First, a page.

When I take a life, I do it efficiently. I avoid giving the animal any cues that it is about to be killed. When I break necks, I do it with speed and confidence. When I remove heads, I drop the clever lightning quick, and when I pull triggers, I consistently deliver the bullet to the vitals. I have no interest in contributing to the suffering of my livestock or prey. At the same time I must remain emotionally detached from the situation. I do everything I can to avoid thinking about the fierce will to live, coursing through this animal. I do everything I can to avoid thinking about being in the animals shoes. And I avoid thinking about how damn awful it is, that natural selection demands that creatures consume one another, in order to go on living. This emotional detachment might, unfortunately, give me an air of carelessness when I take animals’ lives. It’s not that, I don’t care, but rather, I can’t care, during the moment of slaughter, or I simply wouldn’t be able to go through with it. I love to eat food, but I hate killing…this is a bit of a conundrum when you are trying to build a life of self sufficiency. The only workable solution I have found, is maintaining detachment from this awful position we omnivores find ourselves in. That we must kill to eat!
Now with regards to my showing gratitude for an animal’s life, this is where things start getting a little trickier from a philosophical standpoint. I am grateful for the food that is provided by the animals slaughter. That is not a terribly noble idea…to be grateful for food. Without it, we would starve, which is a rather ungracious position…starvation. I think all organisms are grateful for their food. But to “thank the animal for giving it’s life” is a very strange thing. This is a practice that a lot of hippies and rewilders engage in. Folks will slaughter a beast and kneel down beside it, giving thanks for the animals life…often times going so far as to say thank you to the very corpse whose life they just took. At the risk of sounding cold, I personally cannot see the logic of such a practice, and in some instances, these ceremonies have actually left me quite disturbed.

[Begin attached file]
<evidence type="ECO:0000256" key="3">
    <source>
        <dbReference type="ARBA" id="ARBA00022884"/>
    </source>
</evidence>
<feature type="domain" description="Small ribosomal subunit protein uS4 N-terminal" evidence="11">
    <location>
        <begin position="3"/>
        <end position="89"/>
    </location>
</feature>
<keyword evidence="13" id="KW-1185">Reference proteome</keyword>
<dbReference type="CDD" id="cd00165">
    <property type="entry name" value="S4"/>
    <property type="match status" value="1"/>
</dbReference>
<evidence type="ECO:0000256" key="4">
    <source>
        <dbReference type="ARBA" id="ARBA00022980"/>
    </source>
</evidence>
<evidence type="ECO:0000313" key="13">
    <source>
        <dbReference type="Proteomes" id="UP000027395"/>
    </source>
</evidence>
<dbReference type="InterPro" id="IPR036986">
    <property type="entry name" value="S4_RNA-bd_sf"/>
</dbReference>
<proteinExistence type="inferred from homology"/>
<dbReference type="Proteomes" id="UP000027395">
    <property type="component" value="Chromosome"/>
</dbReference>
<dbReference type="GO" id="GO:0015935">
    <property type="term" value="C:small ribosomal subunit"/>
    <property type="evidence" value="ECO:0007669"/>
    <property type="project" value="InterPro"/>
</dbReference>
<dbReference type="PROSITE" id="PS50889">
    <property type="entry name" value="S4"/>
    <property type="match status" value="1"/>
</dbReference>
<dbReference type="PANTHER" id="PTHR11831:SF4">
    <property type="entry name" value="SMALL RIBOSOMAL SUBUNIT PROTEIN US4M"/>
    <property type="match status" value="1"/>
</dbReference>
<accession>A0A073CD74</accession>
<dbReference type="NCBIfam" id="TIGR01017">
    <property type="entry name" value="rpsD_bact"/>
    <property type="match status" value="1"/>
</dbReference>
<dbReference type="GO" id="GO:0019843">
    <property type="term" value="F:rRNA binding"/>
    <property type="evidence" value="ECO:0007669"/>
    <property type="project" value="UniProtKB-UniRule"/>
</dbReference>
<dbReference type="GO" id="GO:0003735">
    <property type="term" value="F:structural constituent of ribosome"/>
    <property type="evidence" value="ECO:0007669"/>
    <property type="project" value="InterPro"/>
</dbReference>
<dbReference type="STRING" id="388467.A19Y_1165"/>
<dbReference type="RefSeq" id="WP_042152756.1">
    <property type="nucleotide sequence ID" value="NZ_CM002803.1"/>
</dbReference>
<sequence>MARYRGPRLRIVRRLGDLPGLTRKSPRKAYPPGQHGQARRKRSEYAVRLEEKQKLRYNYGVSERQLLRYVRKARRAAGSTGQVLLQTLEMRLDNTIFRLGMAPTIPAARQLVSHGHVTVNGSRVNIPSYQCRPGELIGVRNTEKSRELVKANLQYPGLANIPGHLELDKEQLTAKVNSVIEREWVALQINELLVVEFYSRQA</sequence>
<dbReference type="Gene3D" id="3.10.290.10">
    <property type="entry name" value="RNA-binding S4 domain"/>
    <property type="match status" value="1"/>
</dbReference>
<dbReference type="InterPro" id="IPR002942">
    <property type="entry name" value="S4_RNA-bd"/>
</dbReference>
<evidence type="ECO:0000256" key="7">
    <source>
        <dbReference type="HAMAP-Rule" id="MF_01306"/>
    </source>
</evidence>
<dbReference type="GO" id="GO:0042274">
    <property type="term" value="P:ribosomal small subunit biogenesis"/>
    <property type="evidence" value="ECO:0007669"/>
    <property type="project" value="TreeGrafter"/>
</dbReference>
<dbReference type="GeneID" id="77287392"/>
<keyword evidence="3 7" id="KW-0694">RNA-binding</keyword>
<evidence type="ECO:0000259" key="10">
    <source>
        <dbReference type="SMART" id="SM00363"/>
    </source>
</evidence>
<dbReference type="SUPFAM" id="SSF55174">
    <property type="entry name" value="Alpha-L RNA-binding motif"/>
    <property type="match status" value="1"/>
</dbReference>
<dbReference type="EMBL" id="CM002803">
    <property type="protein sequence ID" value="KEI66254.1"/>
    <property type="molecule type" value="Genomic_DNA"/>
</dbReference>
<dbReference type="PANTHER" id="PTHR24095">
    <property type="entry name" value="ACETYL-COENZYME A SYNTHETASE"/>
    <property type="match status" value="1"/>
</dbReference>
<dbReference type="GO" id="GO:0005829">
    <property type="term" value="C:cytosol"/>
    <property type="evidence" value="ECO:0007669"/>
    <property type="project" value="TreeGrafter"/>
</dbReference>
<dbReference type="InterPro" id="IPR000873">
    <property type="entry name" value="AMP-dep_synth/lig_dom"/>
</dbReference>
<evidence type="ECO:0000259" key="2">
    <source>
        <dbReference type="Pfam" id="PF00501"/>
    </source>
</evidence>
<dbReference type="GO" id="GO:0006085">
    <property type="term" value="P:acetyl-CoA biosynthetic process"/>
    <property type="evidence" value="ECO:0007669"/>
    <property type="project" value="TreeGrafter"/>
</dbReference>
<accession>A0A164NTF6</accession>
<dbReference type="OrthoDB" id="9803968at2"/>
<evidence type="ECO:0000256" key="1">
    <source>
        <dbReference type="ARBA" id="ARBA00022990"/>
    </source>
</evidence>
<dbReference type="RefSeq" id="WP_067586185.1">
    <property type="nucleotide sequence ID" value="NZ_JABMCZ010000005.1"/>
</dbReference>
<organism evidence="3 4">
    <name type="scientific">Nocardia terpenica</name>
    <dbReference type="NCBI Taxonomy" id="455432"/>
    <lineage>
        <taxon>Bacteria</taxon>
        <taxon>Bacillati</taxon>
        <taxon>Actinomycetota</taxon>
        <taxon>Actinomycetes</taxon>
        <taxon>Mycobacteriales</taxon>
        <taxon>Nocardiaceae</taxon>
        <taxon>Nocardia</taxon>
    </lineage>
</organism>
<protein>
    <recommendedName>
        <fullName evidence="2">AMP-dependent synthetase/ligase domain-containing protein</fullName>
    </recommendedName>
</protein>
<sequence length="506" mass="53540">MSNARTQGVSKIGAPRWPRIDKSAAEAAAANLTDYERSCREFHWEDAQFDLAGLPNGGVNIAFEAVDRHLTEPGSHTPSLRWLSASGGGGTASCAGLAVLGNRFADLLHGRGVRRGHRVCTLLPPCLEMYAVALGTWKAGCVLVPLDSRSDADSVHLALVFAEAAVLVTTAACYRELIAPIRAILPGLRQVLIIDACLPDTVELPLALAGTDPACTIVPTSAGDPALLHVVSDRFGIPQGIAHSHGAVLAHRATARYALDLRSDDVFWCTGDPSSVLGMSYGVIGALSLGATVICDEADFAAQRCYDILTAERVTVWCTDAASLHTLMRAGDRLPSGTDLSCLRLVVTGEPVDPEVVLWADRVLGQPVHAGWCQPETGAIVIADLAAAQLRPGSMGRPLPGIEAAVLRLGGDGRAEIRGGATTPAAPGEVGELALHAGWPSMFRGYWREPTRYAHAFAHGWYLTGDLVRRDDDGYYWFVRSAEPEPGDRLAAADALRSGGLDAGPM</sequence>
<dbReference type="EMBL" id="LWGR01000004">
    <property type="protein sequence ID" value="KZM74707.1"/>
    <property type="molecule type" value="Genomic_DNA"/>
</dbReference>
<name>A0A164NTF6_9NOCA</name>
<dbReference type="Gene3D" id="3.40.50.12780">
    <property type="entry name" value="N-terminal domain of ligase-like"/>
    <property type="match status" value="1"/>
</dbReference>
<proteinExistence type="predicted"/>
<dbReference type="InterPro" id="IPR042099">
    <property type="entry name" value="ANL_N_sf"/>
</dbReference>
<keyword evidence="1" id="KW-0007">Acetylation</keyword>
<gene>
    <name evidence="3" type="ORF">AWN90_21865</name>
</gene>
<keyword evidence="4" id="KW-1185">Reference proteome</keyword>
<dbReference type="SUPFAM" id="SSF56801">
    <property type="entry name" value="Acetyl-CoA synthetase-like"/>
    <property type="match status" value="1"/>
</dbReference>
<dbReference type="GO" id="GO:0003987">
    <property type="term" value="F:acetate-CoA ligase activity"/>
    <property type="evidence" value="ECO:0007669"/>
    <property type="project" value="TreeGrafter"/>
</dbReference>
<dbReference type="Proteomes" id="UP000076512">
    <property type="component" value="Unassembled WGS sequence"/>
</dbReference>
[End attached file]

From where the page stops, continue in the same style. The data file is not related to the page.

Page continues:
Animals have precisely zero interest in dying. That’s why their species exists. If a particular genetic lineage was comfortable with the idea of death, natural selection would quickly snuff it out, as such an organism would lack the fierce drive to survive in a hostile world. This is all simple enough. The strange thing is, when we thank our prey for “giving it’s life” we glance over this blinding fact that, nothing wants to die. If our prey knew how to use firearms, they would shoot us! I think it’s easier to take a life if you believe the animal is somehow willing to dye for your well being. But this a belief, it’s not fact. The cold hard truth is, carnivores and omnivores are killers. We murder creatures against their will for the sake of self preservation. This is a broken aspect of our universe. Natural selection cares nothing about suffering (if it could care about anything, that is). Natural selection sees to it that the biggest baddest animals kill, pillage and thrive, while the flesh of the young and weak are consumed. This is a nightmare. A terrible design if I’ve ever seen one. And this is why I just can’t bring myself to thank an animal for “giving” it’s life to me. To do so would overlook the true brutality of life on Earth, and would be a disservice to life as a whole. We must kill to live, and this disturbs me deeply.